Elbertus Donkerwolk (1810-1859) was a hairdresser, or ‘coiffeur’ as he used to call it. Being also a keen businessman, he was not afraid to try new ideas. He expanded his barber practice with additional products, such as perfumes and cleaning powders. In 1840, when he heard about the invention of the Daguerreotype, he immediately studied this new technique. The business potential of the combination of hairdressing and photography did not elude him.
In 1841, Donkerwolk travelled to Paris to follow a course for making Daguerreotypes. He bought a kit and mastered the process quickly. In principle, his goal was to capture the hairstyles he created for his clients. After doing his work as a barber, he wanted to photograph the sitter on her Sunday best. Counting on the vanity of his clientele, he saw great financial opportunities. However, the silver plates that were required for the process were too expensive and he came up with the idea of reducing the size of these plates in order to cut cost. He had his new Daguerreotype camera taken apart to reduce the size of the holder for the plates. That way he could use 1/32th plates measuring 4.1 to 2.7 cm. In addition, because the focal length of the standard Daguerreotype camera he had bought was too short for his plans, he had a ring put between the lens and camera body to obtain the tele-effect he required.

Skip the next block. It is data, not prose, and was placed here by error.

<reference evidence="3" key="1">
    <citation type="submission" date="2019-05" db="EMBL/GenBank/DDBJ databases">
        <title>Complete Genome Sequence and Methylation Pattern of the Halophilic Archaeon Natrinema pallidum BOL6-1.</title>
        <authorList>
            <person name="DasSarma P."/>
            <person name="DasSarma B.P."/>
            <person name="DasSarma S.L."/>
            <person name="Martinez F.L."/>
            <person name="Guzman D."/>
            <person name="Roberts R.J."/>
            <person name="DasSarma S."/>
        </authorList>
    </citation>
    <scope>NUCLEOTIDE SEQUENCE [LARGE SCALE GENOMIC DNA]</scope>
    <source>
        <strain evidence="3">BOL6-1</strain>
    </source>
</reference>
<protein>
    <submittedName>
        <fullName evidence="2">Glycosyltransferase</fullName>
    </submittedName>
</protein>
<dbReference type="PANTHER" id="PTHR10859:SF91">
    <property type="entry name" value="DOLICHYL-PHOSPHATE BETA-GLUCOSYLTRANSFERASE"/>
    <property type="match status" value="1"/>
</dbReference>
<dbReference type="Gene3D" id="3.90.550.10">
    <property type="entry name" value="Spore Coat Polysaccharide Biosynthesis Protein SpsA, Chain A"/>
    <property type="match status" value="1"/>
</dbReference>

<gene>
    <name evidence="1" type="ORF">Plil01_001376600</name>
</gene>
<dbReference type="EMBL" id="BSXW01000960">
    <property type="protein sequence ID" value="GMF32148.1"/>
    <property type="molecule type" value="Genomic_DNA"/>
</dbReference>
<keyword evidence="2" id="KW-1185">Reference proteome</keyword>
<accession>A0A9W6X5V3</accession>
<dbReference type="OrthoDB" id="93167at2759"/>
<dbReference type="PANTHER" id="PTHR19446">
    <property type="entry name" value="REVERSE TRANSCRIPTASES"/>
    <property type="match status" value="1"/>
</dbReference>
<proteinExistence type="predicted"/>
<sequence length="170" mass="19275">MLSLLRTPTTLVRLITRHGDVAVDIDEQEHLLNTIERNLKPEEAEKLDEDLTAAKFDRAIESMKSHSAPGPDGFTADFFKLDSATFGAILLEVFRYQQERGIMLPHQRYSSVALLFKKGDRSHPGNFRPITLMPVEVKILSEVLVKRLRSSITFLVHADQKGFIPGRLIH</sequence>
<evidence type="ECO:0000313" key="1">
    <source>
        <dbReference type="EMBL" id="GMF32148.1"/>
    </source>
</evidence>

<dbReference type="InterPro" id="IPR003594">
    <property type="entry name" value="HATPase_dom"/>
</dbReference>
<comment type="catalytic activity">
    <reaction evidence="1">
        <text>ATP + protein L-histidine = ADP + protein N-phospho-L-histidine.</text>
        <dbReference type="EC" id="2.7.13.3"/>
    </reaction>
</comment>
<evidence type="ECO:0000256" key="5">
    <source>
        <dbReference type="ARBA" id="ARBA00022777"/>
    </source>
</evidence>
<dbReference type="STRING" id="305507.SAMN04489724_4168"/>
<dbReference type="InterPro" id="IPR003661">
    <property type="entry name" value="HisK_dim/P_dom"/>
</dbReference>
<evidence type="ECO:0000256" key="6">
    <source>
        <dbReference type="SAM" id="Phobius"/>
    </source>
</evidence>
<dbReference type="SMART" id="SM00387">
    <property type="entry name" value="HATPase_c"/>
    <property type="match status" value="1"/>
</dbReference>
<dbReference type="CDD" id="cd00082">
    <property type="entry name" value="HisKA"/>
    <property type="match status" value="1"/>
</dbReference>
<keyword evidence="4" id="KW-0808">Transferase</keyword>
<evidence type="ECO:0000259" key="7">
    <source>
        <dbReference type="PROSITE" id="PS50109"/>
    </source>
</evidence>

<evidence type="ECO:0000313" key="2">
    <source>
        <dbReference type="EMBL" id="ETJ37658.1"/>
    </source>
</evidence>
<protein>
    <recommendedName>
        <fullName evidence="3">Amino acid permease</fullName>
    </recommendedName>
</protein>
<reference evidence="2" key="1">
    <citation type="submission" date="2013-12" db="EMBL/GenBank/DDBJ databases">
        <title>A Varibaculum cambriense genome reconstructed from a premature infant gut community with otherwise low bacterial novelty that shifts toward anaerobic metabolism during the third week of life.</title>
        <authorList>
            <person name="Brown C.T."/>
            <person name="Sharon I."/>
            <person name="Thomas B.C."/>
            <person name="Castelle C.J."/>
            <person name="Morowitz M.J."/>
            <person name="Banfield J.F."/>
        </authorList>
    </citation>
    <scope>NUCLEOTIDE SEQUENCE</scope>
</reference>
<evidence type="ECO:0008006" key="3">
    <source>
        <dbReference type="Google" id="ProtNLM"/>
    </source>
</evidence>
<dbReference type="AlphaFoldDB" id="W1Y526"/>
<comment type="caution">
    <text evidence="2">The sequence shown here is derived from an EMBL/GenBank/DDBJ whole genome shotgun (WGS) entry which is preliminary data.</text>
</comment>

The first successful experiments of Donkerwolk date back to 1842. Having a working procedure that gave satisfying results, he hoped to make good money. That appeared to be somewhat disappointing since the cost of he process was still high and sometimes portraits had to be redone. In hindsight, this was not his most successful enterprise, but, judging from his letters, one from which he took much satisfaction.
After he succeeded in making successful pictures, he never renewed his procedure and continued making the same portrait. Obviously, his ambition was not to create photographically interesting portraits, but to make money. The main variations in his photographs are the subjects and their hairstyles. Donkerwolk was above all a hairdresser and very proud of the results of his work, as one can see in his pictures. For several years he combined this practice of cutting hair and photographing the results of that work. In time, taking always the same picture started to bore him. Moreover, the Daguerreotype is a mean process that started to affect his health. He became allergic to the mercury vapors that escaped during development of his photos. Finally, also because other portrait studios opened at the end of the fourties and competition became fierce, Donkerwolk decided to give up his photographic work. From then on he focused on activities associated with hairdressing. The last years of his life were very unpleasant. Due to his work with the Daguerreotype, he suffered from a mercury poisoning which slowly digested him. Over the years he acquired more and more ailments and the final months of his life were very painful. After his dead he was buried under great public interest at the cemetery Neerbosch, where his grave can still be visited.